Indians- The Most Overworked Employees
As per the Factories Act 1948, every adult (a person who has completed 18 years of age) cannot work for more than 48 hours a week and not more than 9 hours a day. According to Section 51 of the Act, the spread over should not exceed 10–1/2 hours- the most underrated law of the country.
A report by International Labour Organization (ILO) reveals that Indians work for the longest hours yet paid the least compared with other developed countries. India stands fifth in the list with the most overworked employees. Countries that are ahead of India are Gambia, Mongolia, Maldives, and Qatar. In India, an average worker works for 48 hours a week. But these statistics work for the organized sector leaving out a huge lump of rural backward. If calculated right, the average Indian works for more than 52 hours a week, on ground level (including overtime). This doesn’t necessarily state gender equilibrium, men work for 52 hours a week whereas women work for 44 hours on average. Peeking at the salary structure, an average Indian is paid a minimum of 32,800 INR per month but these numbers do not include the informal sector, an average Indian worker is paid as low as 10,000 INR per month. This is the minimum wage of a regular worker in India, but if one is a contractual worker then their wages will be less than 7000 INR per month, while casual labour earns less than 5000 INR a month!
Why are these wages so low and how much of it is justified? If we take a look at the data from the past three decades, the value added by a worker to the economy is increased to 210% whereas the wages paid to the workers had hardly increased by 14%.
The Story of an Overworked Indian
The biggest irony of the country is that Indians are overworked while many are unemployed. This situation has driven worse with the outbreak of Covid, as many firms are now filtering old employees and hiring new on lower wages with the expected high working outcome. This technically means that a job supposed to be done by two to three people is now expected to be done by a single person. And if you are wondering more work for high wage, think again. India had the lowest statutory minimum wage of any country in the Asia Pacific region, except for Bangladesh as of 2019.
A typical life story of an Indian is- no play all work! People now have high demanding work schedules discarding leisure hours at worst. This has significantly squeezed the happiness factor across the country. Even if the worker is paid more, they are expected larger work demands and outcomes. Thus, it is evident that the job security in regards to the safety net has outpowered the wage gap. The Indian perspective on social work had too shift their way, now the giving and receiving ends of demands are overwhelm by the relationship of employee and employer. This has changed the course for whoever stands at the latter end of demands. Employees are asked for frequently increased outcomes in terms of working performances yet not much emphasis is laid on their incrementing wages.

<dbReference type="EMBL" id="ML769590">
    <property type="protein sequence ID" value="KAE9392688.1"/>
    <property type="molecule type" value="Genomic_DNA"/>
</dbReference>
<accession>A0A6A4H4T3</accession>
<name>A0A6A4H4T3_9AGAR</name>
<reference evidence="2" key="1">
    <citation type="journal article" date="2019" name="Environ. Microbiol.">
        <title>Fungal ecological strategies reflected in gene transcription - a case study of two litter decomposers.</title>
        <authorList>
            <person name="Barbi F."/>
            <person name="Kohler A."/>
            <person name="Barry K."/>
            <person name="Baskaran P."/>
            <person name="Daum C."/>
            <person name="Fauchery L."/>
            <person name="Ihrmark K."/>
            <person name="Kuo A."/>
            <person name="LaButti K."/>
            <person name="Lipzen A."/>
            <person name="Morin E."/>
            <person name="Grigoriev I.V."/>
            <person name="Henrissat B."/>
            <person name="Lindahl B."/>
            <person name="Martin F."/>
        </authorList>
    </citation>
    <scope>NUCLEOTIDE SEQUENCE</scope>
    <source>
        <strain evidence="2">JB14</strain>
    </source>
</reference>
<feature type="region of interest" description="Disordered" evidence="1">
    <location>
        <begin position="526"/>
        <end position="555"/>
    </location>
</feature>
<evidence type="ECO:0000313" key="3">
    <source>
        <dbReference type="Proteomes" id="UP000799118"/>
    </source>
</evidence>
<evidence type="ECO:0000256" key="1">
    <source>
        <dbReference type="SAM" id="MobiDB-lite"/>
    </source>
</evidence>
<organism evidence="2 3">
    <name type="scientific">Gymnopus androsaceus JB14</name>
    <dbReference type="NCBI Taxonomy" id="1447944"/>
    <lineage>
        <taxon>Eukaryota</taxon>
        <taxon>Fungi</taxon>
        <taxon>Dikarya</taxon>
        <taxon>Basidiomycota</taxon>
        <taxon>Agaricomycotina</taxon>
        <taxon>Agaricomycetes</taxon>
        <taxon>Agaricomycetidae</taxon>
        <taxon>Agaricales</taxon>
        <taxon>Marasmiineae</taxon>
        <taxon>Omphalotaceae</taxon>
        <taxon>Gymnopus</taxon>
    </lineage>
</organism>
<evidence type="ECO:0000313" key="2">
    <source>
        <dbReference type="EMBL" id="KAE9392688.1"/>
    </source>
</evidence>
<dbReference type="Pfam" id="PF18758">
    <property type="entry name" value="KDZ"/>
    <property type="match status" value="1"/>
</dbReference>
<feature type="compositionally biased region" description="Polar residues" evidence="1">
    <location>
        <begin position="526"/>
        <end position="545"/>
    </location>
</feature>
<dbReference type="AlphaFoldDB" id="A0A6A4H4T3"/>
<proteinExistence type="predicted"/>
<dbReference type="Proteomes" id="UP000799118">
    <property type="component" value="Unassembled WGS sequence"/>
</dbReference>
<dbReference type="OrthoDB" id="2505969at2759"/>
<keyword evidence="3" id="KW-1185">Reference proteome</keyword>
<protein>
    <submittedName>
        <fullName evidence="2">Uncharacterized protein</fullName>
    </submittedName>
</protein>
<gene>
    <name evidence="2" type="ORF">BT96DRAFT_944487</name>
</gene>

Things get worse when we start talking about the informal sector, where even the security of a job is not certain. In the informal sector the working schedule forces employee to work productively in unfavourable working environments. What was happened to migrant workers during the epidemic shows us the truth of working alms in the informal sector. Surprisingly, the informal sectors account for 50% of the total GDP of the country. About 85-90% of labour engaged in the informal sector is not covered under labor legislation which means most of them are not given mandatory certificates such as offer letter, contract, guaranteed wages, health facilities, and insurances. To your amazement, this blurry and confusing sector holds approximately 85% of all working force! Thus talking about an ‘average Indian’, the informal sector recites the initial tale.
What can be done?
The culture of overwork gives the worker the ‘choice’ subjugation. A choice between work and personal life and if the person chooses personal life over work, the result is always terrifying. For such people, their working life is derailed and is seen as uncommitted. And women face a greater threat in this regard because the working schedule demands 24*7 availability, which might not be possible for a typical woman in India.
So, if we are really looking forward to addressing the issue, we need to know who is responsible. Is it the organization or you yourself? Today, we are living in a competitive world where everyone desires to participate in an unending race. People overwork themselves in order to prove themselves better than their colleagues, which means that it’s not entirely clients demand but an individual choice that drives workers to overwork themselves. Whereas the organizations should too work on their policies to ease the stress of the employees. Keeping this in mind, the Modi government is now considering some major changes in their labour policies. The government is planning to give flexibilities to the companies to have four to five working days.
“If daily working hours are increased, you will have to give the workers similar holidays also. There will be 5 or 4 working days if duty hours are increased. It will now be mutually agreed to by the employees and an employer as to what is appropriate for them,” said Apurva Chandra, Labour Secretary.
Thus, we can expect that soon by shifting the traditional norms and values of the ‘overwork culture’, India can prosper both economically as well as individually.